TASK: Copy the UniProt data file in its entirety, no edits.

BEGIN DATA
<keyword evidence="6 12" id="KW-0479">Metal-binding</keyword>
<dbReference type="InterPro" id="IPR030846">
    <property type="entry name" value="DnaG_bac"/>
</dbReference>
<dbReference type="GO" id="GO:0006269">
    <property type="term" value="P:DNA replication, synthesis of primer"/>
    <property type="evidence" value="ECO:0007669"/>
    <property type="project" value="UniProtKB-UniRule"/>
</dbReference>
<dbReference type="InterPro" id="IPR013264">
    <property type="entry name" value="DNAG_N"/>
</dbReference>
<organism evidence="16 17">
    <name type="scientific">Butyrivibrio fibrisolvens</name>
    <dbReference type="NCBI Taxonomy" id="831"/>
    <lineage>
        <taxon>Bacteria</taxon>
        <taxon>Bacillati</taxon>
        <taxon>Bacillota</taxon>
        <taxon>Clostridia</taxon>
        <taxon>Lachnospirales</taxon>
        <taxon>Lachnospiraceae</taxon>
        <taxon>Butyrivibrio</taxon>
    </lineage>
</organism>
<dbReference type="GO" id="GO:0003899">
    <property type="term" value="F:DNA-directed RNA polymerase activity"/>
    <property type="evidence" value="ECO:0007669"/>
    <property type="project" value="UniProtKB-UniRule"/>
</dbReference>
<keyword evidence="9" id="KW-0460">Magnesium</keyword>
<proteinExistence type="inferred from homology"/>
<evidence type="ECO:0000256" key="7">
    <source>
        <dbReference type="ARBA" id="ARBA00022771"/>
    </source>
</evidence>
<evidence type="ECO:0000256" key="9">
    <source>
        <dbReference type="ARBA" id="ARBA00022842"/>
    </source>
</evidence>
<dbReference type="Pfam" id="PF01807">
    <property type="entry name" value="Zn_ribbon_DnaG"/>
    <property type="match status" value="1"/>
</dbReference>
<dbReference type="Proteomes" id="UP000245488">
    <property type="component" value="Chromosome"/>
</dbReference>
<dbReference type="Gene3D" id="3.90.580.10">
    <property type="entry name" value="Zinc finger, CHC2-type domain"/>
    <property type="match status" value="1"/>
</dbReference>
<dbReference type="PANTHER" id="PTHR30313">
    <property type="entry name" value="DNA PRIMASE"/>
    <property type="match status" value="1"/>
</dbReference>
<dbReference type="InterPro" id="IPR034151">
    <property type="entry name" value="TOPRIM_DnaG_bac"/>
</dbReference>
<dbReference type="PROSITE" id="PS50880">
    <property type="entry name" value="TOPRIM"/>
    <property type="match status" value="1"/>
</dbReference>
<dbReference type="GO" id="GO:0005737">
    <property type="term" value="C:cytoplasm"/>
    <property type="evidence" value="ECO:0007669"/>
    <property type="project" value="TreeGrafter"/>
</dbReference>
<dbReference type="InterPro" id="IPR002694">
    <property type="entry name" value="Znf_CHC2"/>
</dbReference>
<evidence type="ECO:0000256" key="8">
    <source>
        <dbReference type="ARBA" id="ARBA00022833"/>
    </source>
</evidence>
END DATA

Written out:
<keyword evidence="6 12" id="KW-0479">Metal-binding</keyword>
<dbReference type="InterPro" id="IPR030846">
    <property type="entry name" value="DnaG_bac"/>
</dbReference>
<dbReference type="GO" id="GO:0006269">
    <property type="term" value="P:DNA replication, synthesis of primer"/>
    <property type="evidence" value="ECO:0007669"/>
    <property type="project" value="UniProtKB-UniRule"/>
</dbReference>
<dbReference type="InterPro" id="IPR013264">
    <property type="entry name" value="DNAG_N"/>
</dbReference>
<organism evidence="16 17">
    <name type="scientific">Butyrivibrio fibrisolvens</name>
    <dbReference type="NCBI Taxonomy" id="831"/>
    <lineage>
        <taxon>Bacteria</taxon>
        <taxon>Bacillati</taxon>
        <taxon>Bacillota</taxon>
        <taxon>Clostridia</taxon>
        <taxon>Lachnospirales</taxon>
        <taxon>Lachnospiraceae</taxon>
        <taxon>Butyrivibrio</taxon>
    </lineage>
</organism>
<dbReference type="GO" id="GO:0003899">
    <property type="term" value="F:DNA-directed RNA polymerase activity"/>
    <property type="evidence" value="ECO:0007669"/>
    <property type="project" value="UniProtKB-UniRule"/>
</dbReference>
<keyword evidence="9" id="KW-0460">Magnesium</keyword>
<proteinExistence type="inferred from homology"/>
<evidence type="ECO:0000256" key="7">
    <source>
        <dbReference type="ARBA" id="ARBA00022771"/>
    </source>
</evidence>
<evidence type="ECO:0000256" key="9">
    <source>
        <dbReference type="ARBA" id="ARBA00022842"/>
    </source>
</evidence>
<dbReference type="Pfam" id="PF01807">
    <property type="entry name" value="Zn_ribbon_DnaG"/>
    <property type="match status" value="1"/>
</dbReference>
<dbReference type="Proteomes" id="UP000245488">
    <property type="component" value="Chromosome"/>
</dbReference>
<dbReference type="Gene3D" id="3.90.580.10">
    <property type="entry name" value="Zinc finger, CHC2-type domain"/>
    <property type="match status" value="1"/>
</dbReference>
<dbReference type="PANTHER" id="PTHR30313">
    <property type="entry name" value="DNA PRIMASE"/>
    <property type="match status" value="1"/>
</dbReference>
<dbReference type="InterPro" id="IPR034151">
    <property type="entry name" value="TOPRIM_DnaG_bac"/>
</dbReference>
<dbReference type="PROSITE" id="PS50880">
    <property type="entry name" value="TOPRIM"/>
    <property type="match status" value="1"/>
</dbReference>
<dbReference type="GO" id="GO:0005737">
    <property type="term" value="C:cytoplasm"/>
    <property type="evidence" value="ECO:0007669"/>
    <property type="project" value="TreeGrafter"/>
</dbReference>
<dbReference type="InterPro" id="IPR002694">
    <property type="entry name" value="Znf_CHC2"/>
</dbReference>
<evidence type="ECO:0000256" key="8">
    <source>
        <dbReference type="ARBA" id="ARBA00022833"/>
    </source>
</evidence>